Tuesday, Oct. 7, 2003 | 8:55 a.m.
Chuck Berry. Peter Frampton. John Lennon. Rick Springfield. Pete Townshend. Stevie Ray Vaughn. Eddie Van Halen. Carl Wilson. Frank Zappa.
Some of the world's most well-known guitarists have been customers at Ed Roman Guitars.
Ringo Starr is scheduled to visit the Las Vegas store on Industrial Road next week to pick up a guitar he has on order.
"You know him as a drummer, but I'm sure he sits at home and plays guitar," the 53-year-old Roman said.
Starr is supposed to bring a friend with him Paul McCartney.
McCartney has not yet bought an instrument from "The World's Largest Guitar Store," but Roman says he's hoping to be able to do business with him.
"I have never dealt with Paul," said Roman, who has been building and selling guitars for 30 years. "But I did a deal with Lennon a couple of years before he died, some electric work."
Based on Roman's list of satisfied clients, there's no reason to believe McCartney won't join the club. Roman's craftsmen are currently building a guitar for Eric Clapton.
"There's no definite date when he's coming in," Roman said. "Somewhere around the end of the year. He's supposed to be in L.A. before New Year's."
Giving a tour of the 15,000-square-foot building, which holds more than 4,000 guitars, the New York native pointed out the celebrity connections.
"This one is for Blue Oyster Cult," Roman said.
"This one is for ZZ Top."
"This is a Jerry Garcia model. We made a Jerry Garcia model up until the time he died (1995)."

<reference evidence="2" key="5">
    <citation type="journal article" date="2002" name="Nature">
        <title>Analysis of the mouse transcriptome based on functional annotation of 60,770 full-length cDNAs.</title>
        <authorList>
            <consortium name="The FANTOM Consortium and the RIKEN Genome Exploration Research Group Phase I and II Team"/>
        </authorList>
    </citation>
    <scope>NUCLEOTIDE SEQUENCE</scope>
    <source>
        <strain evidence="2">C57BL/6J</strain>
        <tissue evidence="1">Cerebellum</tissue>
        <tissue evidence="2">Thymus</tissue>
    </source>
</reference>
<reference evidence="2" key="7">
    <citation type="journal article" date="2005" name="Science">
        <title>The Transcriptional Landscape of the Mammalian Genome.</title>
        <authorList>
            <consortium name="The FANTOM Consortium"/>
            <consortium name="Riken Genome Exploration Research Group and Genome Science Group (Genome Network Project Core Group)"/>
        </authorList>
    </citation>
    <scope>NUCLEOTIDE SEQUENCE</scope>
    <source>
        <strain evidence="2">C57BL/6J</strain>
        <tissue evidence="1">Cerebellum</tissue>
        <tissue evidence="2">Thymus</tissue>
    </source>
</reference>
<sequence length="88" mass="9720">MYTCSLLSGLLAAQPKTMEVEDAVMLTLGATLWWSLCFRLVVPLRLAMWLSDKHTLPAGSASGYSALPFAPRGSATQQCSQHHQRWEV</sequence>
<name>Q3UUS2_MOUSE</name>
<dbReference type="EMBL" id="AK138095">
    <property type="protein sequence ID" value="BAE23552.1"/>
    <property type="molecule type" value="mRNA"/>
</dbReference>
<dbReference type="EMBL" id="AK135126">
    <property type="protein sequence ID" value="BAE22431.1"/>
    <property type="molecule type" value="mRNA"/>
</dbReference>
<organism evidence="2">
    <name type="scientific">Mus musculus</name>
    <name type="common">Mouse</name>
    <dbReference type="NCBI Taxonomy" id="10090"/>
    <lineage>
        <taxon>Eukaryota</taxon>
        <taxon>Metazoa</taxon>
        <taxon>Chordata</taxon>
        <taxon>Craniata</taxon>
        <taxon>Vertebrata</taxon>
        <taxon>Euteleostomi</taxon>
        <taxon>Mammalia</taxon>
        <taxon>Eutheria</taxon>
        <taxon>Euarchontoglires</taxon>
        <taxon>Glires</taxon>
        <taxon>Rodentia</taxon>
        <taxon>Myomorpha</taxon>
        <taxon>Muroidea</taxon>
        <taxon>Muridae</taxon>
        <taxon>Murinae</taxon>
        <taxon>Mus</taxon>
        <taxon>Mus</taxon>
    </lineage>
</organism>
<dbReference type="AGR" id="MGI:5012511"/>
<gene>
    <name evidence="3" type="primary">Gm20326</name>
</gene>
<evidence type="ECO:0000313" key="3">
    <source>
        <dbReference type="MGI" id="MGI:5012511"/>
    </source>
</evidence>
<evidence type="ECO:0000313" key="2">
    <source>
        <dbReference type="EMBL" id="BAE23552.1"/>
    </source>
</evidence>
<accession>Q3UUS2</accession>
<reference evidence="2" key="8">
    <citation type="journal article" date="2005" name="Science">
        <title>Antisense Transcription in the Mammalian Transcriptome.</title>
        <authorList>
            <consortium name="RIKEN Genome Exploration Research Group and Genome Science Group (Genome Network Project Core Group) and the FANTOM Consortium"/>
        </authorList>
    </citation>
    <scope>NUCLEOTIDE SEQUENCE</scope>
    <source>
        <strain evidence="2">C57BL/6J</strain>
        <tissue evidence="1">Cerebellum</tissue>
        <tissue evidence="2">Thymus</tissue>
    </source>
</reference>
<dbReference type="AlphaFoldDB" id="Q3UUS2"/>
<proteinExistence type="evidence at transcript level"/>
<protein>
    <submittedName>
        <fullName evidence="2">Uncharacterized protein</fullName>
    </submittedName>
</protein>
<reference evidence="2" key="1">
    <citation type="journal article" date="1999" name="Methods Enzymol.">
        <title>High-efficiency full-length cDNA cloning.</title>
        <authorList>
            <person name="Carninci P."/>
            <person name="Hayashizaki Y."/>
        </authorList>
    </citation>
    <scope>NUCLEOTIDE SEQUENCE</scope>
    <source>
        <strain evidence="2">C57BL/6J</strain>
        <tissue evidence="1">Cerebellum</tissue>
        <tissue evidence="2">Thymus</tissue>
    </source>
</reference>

"We sold Rick Springfield all his guitars when he was with 'EFX.' "
"This one is going to Meatloaf."
"This is the Eric Clapton guitar from the '60s."
"We just delivered a guitar to Toby Keith a couple of weeks ago," Roman said. "He puts on an amazing show. I've only recently gotten into the country end of it."
A guitar endorsed by Gene Simmons of Kiss stands prominently in the middle of one of five showrooms. One that bears the name of Steve Vai (who performed with Frank Zappa and David Lee Roth, among others) hangs on a wall.
Most of the store's customers, famous or otherwise, are not from Vegas, Roman said.
"They're from all over the world," he said. "From Germany, South Africa -- I sell a lot to South Africans -- New Zealand, Australia, England. All parts of the United States. Plano, Texas, is a hot spot. Don't ask me why."
He pointed out that 31 stores in Las Vegas sell guitars, but added none of them has his voluminous inventory.
Jazz guitarist Robert Conti, who until recently performed at Ventano's restaurant in Green Valley, is an unabashed fan of Roman.
"Ed Roman has, without question, the finest selection of high-quality instruments in the world," he said. "You can find it all there. It's a one-stop shop."
Conti, a world-class musician, has his own customized eight-string guitar, manufactured by B.C. Rich, a guitar line sold by Roman.
Roman's sales staff is so busy, the store is only open to the public weekdays from 1 p.m. to 5 p.m. and Saturdays from 10 a.m. to 5 p.m. Mornings are reserved for telephone sales and appointments.
Go West, guitar man
Roman moved most of his operation from New Fairfield, Conn., 18 months ago. About a dozen craftsmen who remained behind will soon be joining the staff in Las Vegas.